William Byron had the field covered at Watkins Glen International, delivering such a dominant performance that no other NASCAR driver even got to his bumper in the final third of the race.
It was usual for the Cup Series and even more rare for Byron at a road course. The 25-year-old Byron won on a serpentine track for the first time in six Cup seasons, this one being his series-leading fifth victory of the season and making him a favorite to win it all.
"We've worked years and years for this," Byron said, crediting veteran open-wheel racer Max Papis with helping him. "It’s a great win. I don’t know what it means and all that. I don’t read into that. But I think it shows that when we’re at our best, we can perform like this."
Driving the No. 24 Chevrolet for powerhouse Hendrick Motorsports, Byron overtook Michael McDowell in the first quarter of the 90-lap event and pretty much remained in control the rest of the way. He led 66 laps in all, including the final 33.
Pole-sitter Denny Hamlin was second, nearly 3 seconds back, in the penultimate race of NASCAR's regular season. Christopher Bell was third, followed by AJ Allmendinger and Ty Gibbs.
Martin Truex Jr. finished sixth but failed to lock up the regular-season title for Joe Gibbs Racing. He and Hamlin will vie for the regular-season crown next weekend at Daytona International Speedway.
"It's doable," said Hamlin, who trails Truex by 39 points. "You’ve got to have things go your way, but yeah. If we can talk NASCAR into those 25 points they took away earlier in the season, we’d really make it interesting."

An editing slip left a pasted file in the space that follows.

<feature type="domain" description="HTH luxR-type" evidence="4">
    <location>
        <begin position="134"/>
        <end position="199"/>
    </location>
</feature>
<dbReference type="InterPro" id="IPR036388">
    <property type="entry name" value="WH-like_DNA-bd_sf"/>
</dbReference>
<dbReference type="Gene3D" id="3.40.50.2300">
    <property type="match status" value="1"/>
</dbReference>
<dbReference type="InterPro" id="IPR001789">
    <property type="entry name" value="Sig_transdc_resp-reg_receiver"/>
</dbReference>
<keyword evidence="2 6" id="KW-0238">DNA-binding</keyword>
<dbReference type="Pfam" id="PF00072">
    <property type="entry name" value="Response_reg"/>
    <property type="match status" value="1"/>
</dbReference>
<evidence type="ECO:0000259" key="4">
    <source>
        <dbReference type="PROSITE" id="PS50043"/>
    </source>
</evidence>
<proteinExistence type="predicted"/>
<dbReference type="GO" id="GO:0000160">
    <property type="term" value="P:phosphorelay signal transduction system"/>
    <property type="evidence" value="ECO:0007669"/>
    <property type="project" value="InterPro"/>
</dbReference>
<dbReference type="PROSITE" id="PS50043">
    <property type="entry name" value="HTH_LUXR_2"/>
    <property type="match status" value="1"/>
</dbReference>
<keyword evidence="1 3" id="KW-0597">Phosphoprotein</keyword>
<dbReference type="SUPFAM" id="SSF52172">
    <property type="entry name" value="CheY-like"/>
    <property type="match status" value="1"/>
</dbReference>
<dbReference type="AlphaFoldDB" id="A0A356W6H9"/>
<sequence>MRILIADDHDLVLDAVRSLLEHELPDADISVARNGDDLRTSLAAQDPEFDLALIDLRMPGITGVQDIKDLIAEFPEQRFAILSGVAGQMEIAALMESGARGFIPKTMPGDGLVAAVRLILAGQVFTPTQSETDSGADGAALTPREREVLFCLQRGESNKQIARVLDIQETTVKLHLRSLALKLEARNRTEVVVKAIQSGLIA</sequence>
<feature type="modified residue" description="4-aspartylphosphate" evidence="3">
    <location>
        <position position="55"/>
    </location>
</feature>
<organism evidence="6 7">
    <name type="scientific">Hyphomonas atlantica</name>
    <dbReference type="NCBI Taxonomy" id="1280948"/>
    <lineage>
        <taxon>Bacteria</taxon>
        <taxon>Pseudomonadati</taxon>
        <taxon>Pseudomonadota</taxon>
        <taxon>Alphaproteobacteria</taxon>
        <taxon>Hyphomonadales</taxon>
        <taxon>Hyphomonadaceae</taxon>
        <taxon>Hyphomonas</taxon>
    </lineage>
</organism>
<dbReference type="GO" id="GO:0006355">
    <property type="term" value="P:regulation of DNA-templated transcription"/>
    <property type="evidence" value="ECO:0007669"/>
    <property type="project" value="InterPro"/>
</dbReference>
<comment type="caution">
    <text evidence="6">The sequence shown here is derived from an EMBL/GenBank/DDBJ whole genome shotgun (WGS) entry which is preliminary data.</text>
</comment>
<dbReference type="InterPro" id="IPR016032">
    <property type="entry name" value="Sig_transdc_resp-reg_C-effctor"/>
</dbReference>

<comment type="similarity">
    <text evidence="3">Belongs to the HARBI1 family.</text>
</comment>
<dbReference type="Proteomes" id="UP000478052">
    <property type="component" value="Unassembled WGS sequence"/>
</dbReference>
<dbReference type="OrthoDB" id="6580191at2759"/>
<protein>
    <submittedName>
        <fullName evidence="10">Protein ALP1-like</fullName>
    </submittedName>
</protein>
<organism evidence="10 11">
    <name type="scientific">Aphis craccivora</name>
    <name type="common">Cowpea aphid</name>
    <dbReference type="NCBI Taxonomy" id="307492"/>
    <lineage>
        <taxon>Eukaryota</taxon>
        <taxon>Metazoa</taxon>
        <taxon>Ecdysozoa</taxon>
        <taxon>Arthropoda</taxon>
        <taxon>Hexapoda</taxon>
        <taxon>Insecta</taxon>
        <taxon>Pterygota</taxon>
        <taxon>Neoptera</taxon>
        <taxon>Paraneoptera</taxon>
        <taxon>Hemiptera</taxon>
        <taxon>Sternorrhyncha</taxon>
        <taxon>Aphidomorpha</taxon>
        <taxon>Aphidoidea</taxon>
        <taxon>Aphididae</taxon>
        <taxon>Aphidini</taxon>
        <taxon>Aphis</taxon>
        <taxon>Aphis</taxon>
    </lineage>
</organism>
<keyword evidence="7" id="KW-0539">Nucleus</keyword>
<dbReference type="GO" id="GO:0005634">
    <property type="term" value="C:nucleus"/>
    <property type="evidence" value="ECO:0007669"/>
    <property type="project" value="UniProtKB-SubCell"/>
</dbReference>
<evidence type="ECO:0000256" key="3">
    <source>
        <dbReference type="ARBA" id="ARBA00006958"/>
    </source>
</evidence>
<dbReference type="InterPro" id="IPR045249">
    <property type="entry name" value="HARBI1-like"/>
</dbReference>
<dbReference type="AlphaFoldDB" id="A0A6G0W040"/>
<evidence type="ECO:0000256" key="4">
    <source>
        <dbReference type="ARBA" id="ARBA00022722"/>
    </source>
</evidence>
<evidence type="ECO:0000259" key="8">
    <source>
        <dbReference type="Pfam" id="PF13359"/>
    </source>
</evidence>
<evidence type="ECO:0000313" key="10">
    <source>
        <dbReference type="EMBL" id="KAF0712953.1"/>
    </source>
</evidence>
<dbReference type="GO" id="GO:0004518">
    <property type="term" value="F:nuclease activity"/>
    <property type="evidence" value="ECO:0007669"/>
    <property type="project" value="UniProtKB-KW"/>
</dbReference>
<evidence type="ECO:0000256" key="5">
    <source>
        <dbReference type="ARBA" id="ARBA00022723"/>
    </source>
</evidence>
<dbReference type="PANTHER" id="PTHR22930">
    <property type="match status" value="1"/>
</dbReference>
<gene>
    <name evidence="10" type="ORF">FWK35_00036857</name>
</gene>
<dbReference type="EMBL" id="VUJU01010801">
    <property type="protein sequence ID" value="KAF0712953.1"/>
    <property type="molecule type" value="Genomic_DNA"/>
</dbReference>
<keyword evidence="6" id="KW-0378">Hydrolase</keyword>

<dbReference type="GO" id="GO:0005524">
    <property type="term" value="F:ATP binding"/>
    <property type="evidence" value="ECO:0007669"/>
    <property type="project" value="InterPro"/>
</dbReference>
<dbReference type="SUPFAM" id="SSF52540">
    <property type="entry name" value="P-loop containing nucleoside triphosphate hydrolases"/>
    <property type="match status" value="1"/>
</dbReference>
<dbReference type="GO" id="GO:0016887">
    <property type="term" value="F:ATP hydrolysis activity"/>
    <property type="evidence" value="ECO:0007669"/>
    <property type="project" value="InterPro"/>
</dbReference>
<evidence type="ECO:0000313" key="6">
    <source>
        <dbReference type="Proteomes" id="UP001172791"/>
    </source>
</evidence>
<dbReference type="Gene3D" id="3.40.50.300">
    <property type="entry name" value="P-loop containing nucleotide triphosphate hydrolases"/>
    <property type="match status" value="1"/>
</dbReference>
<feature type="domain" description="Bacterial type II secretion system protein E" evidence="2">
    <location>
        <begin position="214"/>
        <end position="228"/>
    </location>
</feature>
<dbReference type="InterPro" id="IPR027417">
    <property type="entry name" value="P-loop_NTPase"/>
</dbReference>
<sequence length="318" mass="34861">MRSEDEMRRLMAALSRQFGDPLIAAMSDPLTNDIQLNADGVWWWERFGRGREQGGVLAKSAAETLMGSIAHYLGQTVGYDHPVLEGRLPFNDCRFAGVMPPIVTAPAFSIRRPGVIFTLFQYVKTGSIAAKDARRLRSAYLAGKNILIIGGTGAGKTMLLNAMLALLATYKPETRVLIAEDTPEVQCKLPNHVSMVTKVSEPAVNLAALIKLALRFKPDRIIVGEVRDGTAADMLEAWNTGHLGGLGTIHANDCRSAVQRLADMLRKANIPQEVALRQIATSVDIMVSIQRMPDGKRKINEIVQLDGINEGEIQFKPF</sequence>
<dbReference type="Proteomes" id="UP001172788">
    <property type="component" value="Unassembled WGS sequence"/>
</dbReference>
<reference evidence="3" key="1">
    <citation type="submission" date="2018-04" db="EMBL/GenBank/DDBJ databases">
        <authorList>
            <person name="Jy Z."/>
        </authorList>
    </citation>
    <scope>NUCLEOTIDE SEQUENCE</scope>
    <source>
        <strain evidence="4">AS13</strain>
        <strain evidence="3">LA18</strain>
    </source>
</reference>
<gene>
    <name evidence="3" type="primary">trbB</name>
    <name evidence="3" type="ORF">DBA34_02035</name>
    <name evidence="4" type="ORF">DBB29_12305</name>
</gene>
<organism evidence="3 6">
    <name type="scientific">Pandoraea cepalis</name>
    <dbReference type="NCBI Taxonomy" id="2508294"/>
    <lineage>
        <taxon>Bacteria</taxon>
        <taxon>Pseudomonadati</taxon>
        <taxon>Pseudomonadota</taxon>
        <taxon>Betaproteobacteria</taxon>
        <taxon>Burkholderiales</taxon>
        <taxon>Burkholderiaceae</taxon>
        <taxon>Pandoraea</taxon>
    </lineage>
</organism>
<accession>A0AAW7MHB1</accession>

Always-unpredictable Daytona will be the last chance for more than two dozen drivers — most notably 2020 series champion and fan favorite Chase Elliott — to make the 16-car playoffs.
Elliott, a two-time winner at the Glen, had hoped to lock up a postseason spot Sunday. But the Hendrick star qualified in the middle of the pack and then ruined his chances when he ran out of fuel with 36 laps to go. He lost a lap and all hope of winning.
Elliott will have to win at Daytona to make the playoffs for the eighth consecutive season. Bubba Wallace and Daniel Suarez will be equally anxious at Daytona. They are in a tight race along with Gibbs for the 16th and final spot.
"Still stressful at hell, but that takes a little bit of the edge off for sure," Wallace said.
Former series champions Kevin Harvick and Brad Keselowski eased their nerves by locking up playoff spots at the Glen, both securing berths because Byron was a repeat winner.
"It's great to have that off our shoulders," Keselowski said. "We're going to race really hard with nothing to lose (at Daytona); that makes us really dangerous."
McDowell, who notched his second Cup win last week at the Indianapolis Grand Prix, endured several struggles on pit road that cost him a chance at winning back-to-back races. He finished 36th, last.
McDowell, who led 17 laps and won the opening stage, was penalized early in the second for driving through too many stalls while entering his pit. The pass-through penalty dropped him from second to 17th. He had another pit-road penalty in the final stage, that one for crew members going over the safety wall too early.
McDowell ended up back in the pits with 15 laps to go with an engine issue.
"The highs and lows of motorsports," McDowell said. "I think we had one of the fastest cars here today."
The series goes to Daytona for the regular-season finale on Saturday night. Austin Dillon is the defending race winner.